Metrics on campaign channels

Email marketing

If you’re sending out regular emails, some key performance indicators to track include open rates, click-through rates, and unsubscribe rates. These metrics tell you whether your emails are appealing enough for users to open and engage with them. In the case of unsubscribe rates, they can also tell you which content does not resonate with your audience.

Sales enablement

The metrics to track for your sales enablement process include the lead-to-customer conversion rate and the opportunity-to-customer conversion rate.

Product marketing

Product marketing metrics include adoption rates, conversion rates, and revenue. They tell you how much your audience is interacting with your content. Other metrics include organic traffic, return on marketing investment, referral traffic, customer acquisition cost, customer retention rates, and customer lifetime value.

4. Continuously optimize your marketing efforts

One significant way to achieve continuous optimization is by drawing actionable insights from data. Unlike looking at vanity metrics such as post likes, examining your data helps identify patterns and trends across various marketing channels.

Marketing optimization, especially using data, involves collecting data, cleaning data, analyzing the data, and implementing the insights you gain from that data. You can also use data to track a customer’s journey from their first contact with the organization to when they make a purchase.

5. Develop cohesive marketing strategies

Successful marketing rides on the collaboration between marketing, sales, and revenue teams. Through collaboration, an organization’s revenue, marketing, and sales efforts move in the same direction, ensuring consistency.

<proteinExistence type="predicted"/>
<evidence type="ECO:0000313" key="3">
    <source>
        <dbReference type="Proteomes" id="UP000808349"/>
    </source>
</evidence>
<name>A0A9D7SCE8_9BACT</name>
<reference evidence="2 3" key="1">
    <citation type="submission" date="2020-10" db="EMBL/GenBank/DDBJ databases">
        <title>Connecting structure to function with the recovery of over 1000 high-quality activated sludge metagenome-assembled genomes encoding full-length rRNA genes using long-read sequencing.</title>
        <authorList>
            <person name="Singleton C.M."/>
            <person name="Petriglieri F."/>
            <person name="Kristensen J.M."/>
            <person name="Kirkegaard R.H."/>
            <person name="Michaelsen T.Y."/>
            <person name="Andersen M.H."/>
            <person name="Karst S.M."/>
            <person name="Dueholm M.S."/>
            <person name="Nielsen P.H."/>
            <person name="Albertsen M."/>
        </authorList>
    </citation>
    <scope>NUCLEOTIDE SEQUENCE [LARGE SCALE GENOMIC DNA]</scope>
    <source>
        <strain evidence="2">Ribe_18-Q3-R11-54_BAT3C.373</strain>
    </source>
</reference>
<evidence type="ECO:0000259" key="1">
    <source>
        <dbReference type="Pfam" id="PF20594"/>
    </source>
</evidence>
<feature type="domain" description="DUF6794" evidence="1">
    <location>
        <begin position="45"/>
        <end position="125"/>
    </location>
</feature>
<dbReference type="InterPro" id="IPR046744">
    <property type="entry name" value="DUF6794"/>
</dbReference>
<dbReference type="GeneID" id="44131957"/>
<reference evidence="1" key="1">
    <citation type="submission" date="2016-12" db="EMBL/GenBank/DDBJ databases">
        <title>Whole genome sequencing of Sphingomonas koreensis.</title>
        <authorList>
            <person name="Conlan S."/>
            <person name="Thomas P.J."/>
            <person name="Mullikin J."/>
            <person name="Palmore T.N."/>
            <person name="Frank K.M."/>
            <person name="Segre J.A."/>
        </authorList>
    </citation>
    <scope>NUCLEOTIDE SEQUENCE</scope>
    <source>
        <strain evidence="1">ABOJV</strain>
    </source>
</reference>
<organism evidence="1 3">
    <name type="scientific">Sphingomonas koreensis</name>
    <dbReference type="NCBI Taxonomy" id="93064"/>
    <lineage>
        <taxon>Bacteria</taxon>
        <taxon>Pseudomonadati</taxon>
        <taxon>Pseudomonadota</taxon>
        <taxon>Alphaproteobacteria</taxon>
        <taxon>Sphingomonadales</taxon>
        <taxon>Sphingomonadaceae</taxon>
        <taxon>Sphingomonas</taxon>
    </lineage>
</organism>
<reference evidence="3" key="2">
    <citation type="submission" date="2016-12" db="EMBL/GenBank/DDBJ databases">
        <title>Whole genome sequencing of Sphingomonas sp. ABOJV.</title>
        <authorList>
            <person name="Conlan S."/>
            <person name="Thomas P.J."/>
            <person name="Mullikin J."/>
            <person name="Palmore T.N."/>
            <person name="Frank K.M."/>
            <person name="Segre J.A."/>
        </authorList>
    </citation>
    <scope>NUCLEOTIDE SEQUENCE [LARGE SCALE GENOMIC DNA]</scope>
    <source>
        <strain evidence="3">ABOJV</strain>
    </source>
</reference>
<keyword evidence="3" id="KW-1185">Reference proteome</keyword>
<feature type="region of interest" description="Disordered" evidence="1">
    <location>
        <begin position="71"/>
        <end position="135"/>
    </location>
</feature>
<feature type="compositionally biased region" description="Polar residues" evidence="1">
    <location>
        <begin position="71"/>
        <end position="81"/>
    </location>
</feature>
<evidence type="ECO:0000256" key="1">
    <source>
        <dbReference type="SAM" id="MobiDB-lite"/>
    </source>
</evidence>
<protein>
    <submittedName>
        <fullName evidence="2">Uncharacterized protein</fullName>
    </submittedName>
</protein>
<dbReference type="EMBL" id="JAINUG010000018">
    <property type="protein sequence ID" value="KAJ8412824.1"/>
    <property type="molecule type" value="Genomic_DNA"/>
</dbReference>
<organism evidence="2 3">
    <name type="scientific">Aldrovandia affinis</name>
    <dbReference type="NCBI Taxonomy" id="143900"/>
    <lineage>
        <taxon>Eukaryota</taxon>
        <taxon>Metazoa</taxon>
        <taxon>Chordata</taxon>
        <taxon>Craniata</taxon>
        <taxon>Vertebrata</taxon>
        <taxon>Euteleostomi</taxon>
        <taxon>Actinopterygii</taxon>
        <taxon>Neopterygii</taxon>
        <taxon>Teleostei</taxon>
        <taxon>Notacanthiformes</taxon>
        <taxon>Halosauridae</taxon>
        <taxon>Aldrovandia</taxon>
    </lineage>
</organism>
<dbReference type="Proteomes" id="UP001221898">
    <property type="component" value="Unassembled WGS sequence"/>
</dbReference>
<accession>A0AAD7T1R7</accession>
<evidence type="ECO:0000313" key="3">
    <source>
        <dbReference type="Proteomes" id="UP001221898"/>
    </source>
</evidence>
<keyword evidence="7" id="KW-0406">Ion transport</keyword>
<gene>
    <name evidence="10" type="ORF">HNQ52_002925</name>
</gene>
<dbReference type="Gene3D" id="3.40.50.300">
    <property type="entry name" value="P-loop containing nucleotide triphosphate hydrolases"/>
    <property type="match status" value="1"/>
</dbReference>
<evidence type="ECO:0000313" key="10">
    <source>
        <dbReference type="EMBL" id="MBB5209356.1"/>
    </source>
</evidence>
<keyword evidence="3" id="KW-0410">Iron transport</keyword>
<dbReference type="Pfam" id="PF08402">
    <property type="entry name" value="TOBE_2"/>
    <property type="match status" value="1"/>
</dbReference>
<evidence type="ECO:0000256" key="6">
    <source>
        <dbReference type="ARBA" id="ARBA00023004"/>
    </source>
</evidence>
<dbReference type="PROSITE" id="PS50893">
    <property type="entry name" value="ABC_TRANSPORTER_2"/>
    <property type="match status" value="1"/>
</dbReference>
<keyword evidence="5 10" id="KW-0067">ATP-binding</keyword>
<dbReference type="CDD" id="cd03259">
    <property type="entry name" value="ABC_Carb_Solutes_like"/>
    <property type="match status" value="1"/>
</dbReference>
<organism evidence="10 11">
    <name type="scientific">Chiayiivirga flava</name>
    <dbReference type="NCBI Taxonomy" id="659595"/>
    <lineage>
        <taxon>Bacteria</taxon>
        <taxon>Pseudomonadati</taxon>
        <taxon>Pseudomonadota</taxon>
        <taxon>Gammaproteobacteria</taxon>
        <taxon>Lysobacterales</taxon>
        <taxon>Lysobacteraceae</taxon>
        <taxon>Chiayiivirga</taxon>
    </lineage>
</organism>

The benefits of adopting collaboration as part of a revenue-driven marketing strategy include:

  • Marketing and sales teams deliver a consistent message and experience to customers. Consistency is key to delivering value-driven customer messaging and higher customer engagement rates.
  • Increased revenue. When marketers and sales teams collaborate, they generate more efficient results by eliminating duplication and disjointed efforts.
  • Developing buyer personas that match a company’s target audience to curate targeted sales and marketing messages.

The marketing space is constantly evolving. Whether it’s new technologies or marketing strategies, a revenue-driven marketer always has to have their finger on the pulse of the industry. Being aware of trends and best practices in the industry enables you to launch competitive marketing strategies that bring in more leads and revenue to your business.

You can keep on top of trends by listening to top-rated podcasts, following marketing companies and marketers on LinkedIn, and reading reports and studies conducted in your industry.

While keeping up with these trends is important, it’s also crucial to diversify your marketing strategies so you’re not overly reliant on one tool. The goal is to continue to optimize strategies that work and test new ideas and technologies on a smaller scale.

In addition, by following the trends and developments in your industry, you will be able to hear how others have diversified their efforts and learn from their successes and failures before making your own efforts.

The art and science of revenue marketing

Becoming a revenue-driven marketer involves combining the artistic and scientific sides of marketing. It means being willing to look beyond the likes, shares, or leads your efforts have generated and focus on the positive ROI these leads have brought to the organization.

Becoming a revenue-driven marketer means understanding your company’s revenue goals and developing marketing strategies that drive growth and revenue to meet the objectives. It also means working with data to draw insights into what efforts are working, how customers engage with the company, and the returns from marketing investments.